To Cross or Not to Cross: Transnational Taiwan, Taiwan’s Transnationality (edited by H. Wang and P. Guo, 2009) exemplifies the “transnational” character of Taiwanese sociology. In it sociologists, anthropologists and historians suggest that the contemporary context of high mobility and rapid globalization requires us to look beyond the “nation-state.” This volume represents emergent scholarship on the flows of people, culture and capital, crossing social and geographical boundaries from the perspective of Taiwan. Together, the volume’s articles challenge existing territorial assumptions about society. The themes contained in the volume include studies of female domestic workers from Southeast Asia, the global expansion of Taiwan’s Buddhist associations, identity and gender issues in immigrant marriages, and Taiwanese businessmen and women caught between China and Taiwan.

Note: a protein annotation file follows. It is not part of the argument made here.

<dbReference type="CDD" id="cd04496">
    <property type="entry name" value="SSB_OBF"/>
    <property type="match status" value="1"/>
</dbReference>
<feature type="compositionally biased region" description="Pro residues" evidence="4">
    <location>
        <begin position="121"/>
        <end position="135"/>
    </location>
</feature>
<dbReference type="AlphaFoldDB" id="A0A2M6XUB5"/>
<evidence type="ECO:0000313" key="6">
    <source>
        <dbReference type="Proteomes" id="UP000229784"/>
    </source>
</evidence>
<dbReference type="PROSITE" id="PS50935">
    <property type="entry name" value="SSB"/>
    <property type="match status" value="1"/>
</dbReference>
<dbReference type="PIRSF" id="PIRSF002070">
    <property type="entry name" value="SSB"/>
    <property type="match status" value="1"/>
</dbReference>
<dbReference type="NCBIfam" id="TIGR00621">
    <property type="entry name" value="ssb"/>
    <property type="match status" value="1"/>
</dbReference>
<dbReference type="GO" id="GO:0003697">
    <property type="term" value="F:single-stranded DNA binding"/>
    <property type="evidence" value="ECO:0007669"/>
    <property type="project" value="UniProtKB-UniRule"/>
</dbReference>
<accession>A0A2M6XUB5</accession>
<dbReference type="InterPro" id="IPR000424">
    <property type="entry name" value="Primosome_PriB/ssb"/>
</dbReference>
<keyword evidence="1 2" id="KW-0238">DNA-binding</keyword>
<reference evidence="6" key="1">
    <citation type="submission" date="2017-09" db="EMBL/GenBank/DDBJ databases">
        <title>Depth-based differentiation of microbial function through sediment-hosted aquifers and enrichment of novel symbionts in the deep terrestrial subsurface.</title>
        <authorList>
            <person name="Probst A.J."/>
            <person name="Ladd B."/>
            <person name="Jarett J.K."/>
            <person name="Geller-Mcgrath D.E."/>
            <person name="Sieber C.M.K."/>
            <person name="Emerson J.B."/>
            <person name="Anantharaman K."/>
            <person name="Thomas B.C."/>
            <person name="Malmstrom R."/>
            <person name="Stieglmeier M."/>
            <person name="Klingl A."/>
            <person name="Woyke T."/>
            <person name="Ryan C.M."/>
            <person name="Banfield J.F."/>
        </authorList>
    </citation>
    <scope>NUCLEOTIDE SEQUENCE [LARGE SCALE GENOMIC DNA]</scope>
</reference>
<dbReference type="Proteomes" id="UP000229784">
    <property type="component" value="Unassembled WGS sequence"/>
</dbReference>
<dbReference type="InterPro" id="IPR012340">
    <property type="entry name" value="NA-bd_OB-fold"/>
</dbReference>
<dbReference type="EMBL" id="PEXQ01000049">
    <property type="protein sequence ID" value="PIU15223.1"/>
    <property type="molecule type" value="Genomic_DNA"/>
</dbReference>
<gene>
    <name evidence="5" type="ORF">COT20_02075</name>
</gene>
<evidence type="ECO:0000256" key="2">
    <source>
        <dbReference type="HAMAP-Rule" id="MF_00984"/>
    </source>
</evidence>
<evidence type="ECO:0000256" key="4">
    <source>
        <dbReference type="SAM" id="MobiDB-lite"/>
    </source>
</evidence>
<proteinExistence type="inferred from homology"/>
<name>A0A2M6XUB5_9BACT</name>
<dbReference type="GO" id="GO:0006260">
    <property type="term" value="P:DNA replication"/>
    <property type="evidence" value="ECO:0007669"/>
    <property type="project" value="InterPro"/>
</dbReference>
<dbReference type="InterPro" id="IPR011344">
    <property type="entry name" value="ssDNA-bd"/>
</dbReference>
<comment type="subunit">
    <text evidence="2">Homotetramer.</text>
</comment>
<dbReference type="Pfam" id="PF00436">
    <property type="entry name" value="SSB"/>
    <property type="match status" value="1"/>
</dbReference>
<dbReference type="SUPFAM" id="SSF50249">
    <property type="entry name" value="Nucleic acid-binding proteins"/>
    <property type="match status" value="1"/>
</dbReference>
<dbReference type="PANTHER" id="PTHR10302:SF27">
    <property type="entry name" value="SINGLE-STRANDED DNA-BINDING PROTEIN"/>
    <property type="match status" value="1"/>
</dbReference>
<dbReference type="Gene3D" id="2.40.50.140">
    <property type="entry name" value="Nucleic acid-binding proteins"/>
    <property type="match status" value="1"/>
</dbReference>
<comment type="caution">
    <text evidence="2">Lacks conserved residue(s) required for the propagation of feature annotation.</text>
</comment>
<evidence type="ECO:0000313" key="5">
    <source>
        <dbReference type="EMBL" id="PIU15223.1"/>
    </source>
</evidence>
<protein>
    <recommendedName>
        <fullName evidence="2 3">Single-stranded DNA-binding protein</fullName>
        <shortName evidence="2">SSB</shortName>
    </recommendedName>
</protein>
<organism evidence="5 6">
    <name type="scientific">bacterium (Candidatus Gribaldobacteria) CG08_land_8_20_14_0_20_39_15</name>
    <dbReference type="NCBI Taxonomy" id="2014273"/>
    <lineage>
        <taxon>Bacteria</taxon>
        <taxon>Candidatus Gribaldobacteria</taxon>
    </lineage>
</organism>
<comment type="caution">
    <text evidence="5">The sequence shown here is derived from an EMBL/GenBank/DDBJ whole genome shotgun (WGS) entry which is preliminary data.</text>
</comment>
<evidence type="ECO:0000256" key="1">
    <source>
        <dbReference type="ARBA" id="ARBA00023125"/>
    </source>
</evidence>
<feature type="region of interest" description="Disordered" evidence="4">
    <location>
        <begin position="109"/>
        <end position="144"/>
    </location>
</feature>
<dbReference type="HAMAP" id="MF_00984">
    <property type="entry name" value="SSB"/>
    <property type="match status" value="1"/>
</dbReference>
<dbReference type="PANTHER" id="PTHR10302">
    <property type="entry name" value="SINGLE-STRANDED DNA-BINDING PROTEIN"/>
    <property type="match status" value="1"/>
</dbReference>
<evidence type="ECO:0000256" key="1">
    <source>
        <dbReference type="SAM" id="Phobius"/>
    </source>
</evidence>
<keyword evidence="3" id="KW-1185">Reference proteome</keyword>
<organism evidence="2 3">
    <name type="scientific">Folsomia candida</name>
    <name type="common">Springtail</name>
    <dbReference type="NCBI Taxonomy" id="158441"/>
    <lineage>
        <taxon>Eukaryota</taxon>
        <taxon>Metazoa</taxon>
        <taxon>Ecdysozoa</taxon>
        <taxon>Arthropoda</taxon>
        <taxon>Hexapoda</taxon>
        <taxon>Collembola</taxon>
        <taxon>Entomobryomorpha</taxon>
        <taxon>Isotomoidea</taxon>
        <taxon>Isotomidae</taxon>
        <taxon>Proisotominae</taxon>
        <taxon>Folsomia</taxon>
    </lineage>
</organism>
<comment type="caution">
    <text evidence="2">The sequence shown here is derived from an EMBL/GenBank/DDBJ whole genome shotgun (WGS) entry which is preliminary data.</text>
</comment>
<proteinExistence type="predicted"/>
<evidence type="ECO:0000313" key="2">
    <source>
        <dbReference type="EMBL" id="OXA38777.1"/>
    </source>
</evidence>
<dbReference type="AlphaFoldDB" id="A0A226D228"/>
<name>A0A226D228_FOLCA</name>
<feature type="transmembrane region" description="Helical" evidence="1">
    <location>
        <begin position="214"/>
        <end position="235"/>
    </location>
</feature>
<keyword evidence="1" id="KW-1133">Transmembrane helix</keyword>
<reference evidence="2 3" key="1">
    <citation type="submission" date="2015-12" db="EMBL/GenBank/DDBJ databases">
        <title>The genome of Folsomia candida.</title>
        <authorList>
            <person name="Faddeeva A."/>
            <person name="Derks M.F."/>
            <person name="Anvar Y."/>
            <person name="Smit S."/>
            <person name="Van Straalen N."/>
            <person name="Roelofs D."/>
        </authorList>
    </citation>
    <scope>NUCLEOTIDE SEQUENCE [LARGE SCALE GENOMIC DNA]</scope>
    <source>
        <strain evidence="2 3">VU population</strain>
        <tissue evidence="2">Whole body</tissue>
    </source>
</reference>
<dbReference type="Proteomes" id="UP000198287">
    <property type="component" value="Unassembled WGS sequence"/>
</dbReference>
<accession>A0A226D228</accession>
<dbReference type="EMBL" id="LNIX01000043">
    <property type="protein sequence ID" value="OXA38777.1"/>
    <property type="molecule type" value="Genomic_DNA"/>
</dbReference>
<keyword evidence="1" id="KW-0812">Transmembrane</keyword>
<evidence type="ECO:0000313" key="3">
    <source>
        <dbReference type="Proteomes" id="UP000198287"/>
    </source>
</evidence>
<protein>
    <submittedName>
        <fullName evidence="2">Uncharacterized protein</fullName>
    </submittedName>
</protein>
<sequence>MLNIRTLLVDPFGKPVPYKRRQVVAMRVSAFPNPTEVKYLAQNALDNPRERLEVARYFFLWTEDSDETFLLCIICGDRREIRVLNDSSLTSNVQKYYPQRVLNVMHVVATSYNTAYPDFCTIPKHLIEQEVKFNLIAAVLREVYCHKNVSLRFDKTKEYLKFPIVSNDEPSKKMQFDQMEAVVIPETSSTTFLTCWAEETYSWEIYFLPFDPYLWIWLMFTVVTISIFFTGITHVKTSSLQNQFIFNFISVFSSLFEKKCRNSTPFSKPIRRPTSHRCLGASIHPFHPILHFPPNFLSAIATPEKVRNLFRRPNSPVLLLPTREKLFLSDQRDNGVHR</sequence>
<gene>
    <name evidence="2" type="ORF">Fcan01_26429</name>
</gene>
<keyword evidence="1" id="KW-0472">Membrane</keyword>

The public strand of Taiwanese sociology is represented by the most recent publication, Streetcorner Sociology (edited by H. Wang, 2015). The book contains 34 articles by 37 contributors, who were asked to write short essays or comments in plain language, explaining sociological findings and reasoning for general readers. The essays are organized into five themes: Political Life, Difficult and Hard Lives, Gender Issues, Lives at the Margins, and the Alternative Way. All articles appeared first as posts on the blog site Streetcorner Sociology (see article by Hong-zen Wang in this issue). The Facebook site was created in February, 2014, and within a month, it attracted more than 3,000 visitors per day. In 2014, every article received 6,700 hits on average, far surpassing other forums in the same period. Despite the fact that all its posts are in the public domain, the sales of the printed volume have broken all records for social science publications in Taiwan.